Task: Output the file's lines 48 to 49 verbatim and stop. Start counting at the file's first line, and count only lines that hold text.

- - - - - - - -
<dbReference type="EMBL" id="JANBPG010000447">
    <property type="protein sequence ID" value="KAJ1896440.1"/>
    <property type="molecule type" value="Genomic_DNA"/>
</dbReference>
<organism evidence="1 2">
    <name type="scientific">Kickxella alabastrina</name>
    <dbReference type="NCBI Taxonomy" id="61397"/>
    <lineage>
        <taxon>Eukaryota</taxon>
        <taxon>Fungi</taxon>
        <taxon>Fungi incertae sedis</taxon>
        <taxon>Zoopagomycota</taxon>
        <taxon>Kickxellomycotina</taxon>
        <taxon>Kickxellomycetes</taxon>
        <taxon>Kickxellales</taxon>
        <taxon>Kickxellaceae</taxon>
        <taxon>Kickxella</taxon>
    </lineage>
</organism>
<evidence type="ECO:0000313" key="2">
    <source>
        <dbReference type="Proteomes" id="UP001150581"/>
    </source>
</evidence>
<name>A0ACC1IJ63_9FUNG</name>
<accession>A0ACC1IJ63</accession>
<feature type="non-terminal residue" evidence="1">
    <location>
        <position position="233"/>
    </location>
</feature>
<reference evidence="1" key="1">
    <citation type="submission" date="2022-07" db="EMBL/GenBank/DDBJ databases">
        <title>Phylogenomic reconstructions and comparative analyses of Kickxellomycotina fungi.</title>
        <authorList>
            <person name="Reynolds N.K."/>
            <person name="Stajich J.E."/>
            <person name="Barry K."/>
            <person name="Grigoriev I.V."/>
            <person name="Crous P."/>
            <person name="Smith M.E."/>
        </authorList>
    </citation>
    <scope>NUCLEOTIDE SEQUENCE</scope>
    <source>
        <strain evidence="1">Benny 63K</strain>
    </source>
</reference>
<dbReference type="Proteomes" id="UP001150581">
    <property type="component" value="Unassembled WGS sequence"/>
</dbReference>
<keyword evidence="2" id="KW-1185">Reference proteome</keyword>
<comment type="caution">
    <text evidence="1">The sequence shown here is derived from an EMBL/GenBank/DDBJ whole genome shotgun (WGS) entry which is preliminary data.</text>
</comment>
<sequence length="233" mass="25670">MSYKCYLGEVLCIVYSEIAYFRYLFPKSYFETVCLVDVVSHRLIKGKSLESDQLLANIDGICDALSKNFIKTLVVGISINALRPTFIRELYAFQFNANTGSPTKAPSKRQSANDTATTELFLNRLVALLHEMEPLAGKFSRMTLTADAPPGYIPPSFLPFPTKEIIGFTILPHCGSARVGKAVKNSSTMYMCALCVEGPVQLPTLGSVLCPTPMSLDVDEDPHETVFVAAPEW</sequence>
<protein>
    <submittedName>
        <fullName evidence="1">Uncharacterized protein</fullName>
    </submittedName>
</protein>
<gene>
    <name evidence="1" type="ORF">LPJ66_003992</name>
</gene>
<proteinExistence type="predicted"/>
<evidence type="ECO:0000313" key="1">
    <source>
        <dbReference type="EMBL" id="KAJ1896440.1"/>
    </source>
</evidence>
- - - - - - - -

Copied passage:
</reference>
<dbReference type="Proteomes" id="UP001150581">